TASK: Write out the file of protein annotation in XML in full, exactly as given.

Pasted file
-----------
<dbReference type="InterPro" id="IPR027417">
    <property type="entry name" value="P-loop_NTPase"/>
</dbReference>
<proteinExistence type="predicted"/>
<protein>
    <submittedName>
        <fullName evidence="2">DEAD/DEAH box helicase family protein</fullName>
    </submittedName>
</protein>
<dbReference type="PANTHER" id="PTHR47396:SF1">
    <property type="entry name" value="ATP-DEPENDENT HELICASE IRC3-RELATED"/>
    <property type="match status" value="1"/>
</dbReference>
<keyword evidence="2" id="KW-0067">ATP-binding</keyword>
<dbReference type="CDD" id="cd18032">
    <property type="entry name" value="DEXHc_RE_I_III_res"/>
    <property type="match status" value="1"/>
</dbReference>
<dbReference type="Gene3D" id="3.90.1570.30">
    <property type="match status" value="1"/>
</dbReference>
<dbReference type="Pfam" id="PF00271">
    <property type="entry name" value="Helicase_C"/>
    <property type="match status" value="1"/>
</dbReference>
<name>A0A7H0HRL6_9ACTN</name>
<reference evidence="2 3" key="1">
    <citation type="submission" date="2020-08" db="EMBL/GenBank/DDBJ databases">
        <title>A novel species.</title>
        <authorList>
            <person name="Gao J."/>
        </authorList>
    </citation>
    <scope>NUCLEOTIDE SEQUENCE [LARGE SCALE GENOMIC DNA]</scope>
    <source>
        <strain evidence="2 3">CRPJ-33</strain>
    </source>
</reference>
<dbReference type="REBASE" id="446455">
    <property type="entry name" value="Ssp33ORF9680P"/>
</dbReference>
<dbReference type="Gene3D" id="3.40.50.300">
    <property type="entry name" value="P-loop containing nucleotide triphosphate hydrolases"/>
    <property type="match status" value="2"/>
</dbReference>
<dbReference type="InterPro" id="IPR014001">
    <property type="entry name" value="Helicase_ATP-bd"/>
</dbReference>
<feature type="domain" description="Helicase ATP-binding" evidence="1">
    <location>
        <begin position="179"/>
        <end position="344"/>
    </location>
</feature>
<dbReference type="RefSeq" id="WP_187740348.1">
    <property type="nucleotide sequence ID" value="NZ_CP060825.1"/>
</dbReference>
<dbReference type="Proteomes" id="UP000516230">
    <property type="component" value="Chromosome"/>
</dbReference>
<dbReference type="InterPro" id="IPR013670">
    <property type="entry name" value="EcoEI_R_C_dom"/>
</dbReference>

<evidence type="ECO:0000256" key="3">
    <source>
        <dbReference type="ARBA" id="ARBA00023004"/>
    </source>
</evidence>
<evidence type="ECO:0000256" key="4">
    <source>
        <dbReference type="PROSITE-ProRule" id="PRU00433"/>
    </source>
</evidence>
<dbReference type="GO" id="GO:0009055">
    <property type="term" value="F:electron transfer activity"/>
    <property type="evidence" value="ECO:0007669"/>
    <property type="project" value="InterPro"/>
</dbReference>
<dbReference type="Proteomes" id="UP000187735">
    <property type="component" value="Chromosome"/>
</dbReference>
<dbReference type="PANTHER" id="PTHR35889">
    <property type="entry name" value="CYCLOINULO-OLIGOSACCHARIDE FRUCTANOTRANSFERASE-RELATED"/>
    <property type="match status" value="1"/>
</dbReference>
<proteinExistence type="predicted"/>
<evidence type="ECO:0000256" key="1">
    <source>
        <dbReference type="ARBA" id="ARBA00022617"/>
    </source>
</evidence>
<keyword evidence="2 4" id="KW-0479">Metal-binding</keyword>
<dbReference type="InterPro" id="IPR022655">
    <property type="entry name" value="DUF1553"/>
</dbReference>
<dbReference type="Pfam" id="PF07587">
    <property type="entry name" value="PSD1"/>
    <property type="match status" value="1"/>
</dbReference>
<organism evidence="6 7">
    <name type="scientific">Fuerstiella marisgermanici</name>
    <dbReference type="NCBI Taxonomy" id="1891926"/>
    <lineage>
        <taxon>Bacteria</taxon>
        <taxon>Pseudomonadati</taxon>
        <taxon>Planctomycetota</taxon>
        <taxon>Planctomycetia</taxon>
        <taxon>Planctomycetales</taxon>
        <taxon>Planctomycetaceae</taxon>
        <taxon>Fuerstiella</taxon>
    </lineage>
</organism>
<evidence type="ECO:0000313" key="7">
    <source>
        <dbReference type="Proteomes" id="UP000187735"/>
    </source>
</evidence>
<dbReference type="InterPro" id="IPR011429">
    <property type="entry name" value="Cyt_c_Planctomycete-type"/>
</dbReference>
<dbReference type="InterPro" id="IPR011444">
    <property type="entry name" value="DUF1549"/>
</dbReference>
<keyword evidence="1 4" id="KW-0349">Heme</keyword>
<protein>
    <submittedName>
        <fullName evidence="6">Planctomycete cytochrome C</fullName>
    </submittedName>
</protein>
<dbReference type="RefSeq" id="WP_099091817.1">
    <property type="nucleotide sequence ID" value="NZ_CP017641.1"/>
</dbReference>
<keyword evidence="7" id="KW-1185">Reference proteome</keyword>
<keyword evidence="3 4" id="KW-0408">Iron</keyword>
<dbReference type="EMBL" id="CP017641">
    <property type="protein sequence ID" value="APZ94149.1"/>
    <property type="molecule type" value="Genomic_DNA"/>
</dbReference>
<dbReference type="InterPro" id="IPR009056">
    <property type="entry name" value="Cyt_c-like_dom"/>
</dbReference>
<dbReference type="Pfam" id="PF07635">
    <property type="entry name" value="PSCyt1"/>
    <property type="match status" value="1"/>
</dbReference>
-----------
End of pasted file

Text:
<dbReference type="InterPro" id="IPR027417">
    <property type="entry name" value="P-loop_NTPase"/>
</dbReference>
<proteinExistence type="predicted"/>
<protein>
    <submittedName>
        <fullName evidence="2">DEAD/DEAH box helicase family protein</fullName>
    </submittedName>
</protein>
<dbReference type="PANTHER" id="PTHR47396:SF1">
    <property type="entry name" value="ATP-DEPENDENT HELICASE IRC3-RELATED"/>
    <property type="match status" value="1"/>
</dbReference>
<keyword evidence="2" id="KW-0067">ATP-binding</keyword>
<dbReference type="CDD" id="cd18032">
    <property type="entry name" value="DEXHc_RE_I_III_res"/>
    <property type="match status" value="1"/>
</dbReference>
<dbReference type="Gene3D" id="3.90.1570.30">
    <property type="match status" value="1"/>
</dbReference>
<dbReference type="Pfam" id="PF00271">
    <property type="entry name" value="Helicase_C"/>
    <property type="match status" value="1"/>
</dbReference>
<name>A0A7H0HRL6_9ACTN</name>
<reference evidence="2 3" key="1">
    <citation type="submission" date="2020-08" db="EMBL/GenBank/DDBJ databases">
        <title>A novel species.</title>
        <authorList>
            <person name="Gao J."/>
        </authorList>
    </citation>
    <scope>NUCLEOTIDE SEQUENCE [LARGE SCALE GENOMIC DNA]</scope>
    <source>
        <strain evidence="2 3">CRPJ-33</strain>
    </source>
</reference>
<dbReference type="REBASE" id="446455">
    <property type="entry name" value="Ssp33ORF9680P"/>
</dbReference>
<dbReference type="Gene3D" id="3.40.50.300">
    <property type="entry name" value="P-loop containing nucleotide triphosphate hydrolases"/>
    <property type="match status" value="2"/>
</dbReference>
<dbReference type="InterPro" id="IPR014001">
    <property type="entry name" value="Helicase_ATP-bd"/>
</dbReference>
<feature type="domain" description="Helicase ATP-binding" evidence="1">
    <location>
        <begin position="179"/>
        <end position="344"/>
    </location>
</feature>
<dbReference type="RefSeq" id="WP_187740348.1">
    <property type="nucleotide sequence ID" value="NZ_CP060825.1"/>
</dbReference>
<dbReference type="Proteomes" id="UP000516230">
    <property type="component" value="Chromosome"/>
</dbReference>
<dbReference type="InterPro" id="IPR013670">
    <property type="entry name" value="EcoEI_R_C_dom"/>
</dbReference>

<evidence type="ECO:0000256" key="3">
    <source>
        <dbReference type="ARBA" id="ARBA00023004"/>
    </source>
</evidence>
<evidence type="ECO:0000256" key="4">
    <source>
        <dbReference type="PROSITE-ProRule" id="PRU00433"/>
    </source>
</evidence>
<dbReference type="GO" id="GO:0009055">
    <property type="term" value="F:electron transfer activity"/>
    <property type="evidence" value="ECO:0007669"/>
    <property type="project" value="InterPro"/>
</dbReference>
<dbReference type="Proteomes" id="UP000187735">
    <property type="component" value="Chromosome"/>
</dbReference>
<dbReference type="PANTHER" id="PTHR35889">
    <property type="entry name" value="CYCLOINULO-OLIGOSACCHARIDE FRUCTANOTRANSFERASE-RELATED"/>
    <property type="match status" value="1"/>
</dbReference>
<proteinExistence type="predicted"/>
<evidence type="ECO:0000256" key="1">
    <source>
        <dbReference type="ARBA" id="ARBA00022617"/>
    </source>
</evidence>
<keyword evidence="2 4" id="KW-0479">Metal-binding</keyword>
<dbReference type="InterPro" id="IPR022655">
    <property type="entry name" value="DUF1553"/>
</dbReference>
<dbReference type="Pfam" id="PF07587">
    <property type="entry name" value="PSD1"/>
    <property type="match status" value="1"/>
</dbReference>
<organism evidence="6 7">
    <name type="scientific">Fuerstiella marisgermanici</name>
    <dbReference type="NCBI Taxonomy" id="1891926"/>
    <lineage>
        <taxon>Bacteria</taxon>
        <taxon>Pseudomonadati</taxon>
        <taxon>Planctomycetota</taxon>
        <taxon>Planctomycetia</taxon>
        <taxon>Planctomycetales</taxon>
        <taxon>Planctomycetaceae</taxon>
        <taxon>Fuerstiella</taxon>
    </lineage>
</organism>
<evidence type="ECO:0000313" key="7">
    <source>
        <dbReference type="Proteomes" id="UP000187735"/>
    </source>
</evidence>
<dbReference type="InterPro" id="IPR011429">
    <property type="entry name" value="Cyt_c_Planctomycete-type"/>
</dbReference>
<dbReference type="InterPro" id="IPR011444">
    <property type="entry name" value="DUF1549"/>
</dbReference>
<keyword evidence="1 4" id="KW-0349">Heme</keyword>
<protein>
    <submittedName>
        <fullName evidence="6">Planctomycete cytochrome C</fullName>
    </submittedName>
</protein>
<dbReference type="RefSeq" id="WP_099091817.1">
    <property type="nucleotide sequence ID" value="NZ_CP017641.1"/>
</dbReference>
<keyword evidence="7" id="KW-1185">Reference proteome</keyword>
<keyword evidence="3 4" id="KW-0408">Iron</keyword>
<dbReference type="EMBL" id="CP017641">
    <property type="protein sequence ID" value="APZ94149.1"/>
    <property type="molecule type" value="Genomic_DNA"/>
</dbReference>
<dbReference type="InterPro" id="IPR009056">
    <property type="entry name" value="Cyt_c-like_dom"/>
</dbReference>
<dbReference type="Pfam" id="PF07635">
    <property type="entry name" value="PSCyt1"/>
    <property type="match status" value="1"/>
</dbReference>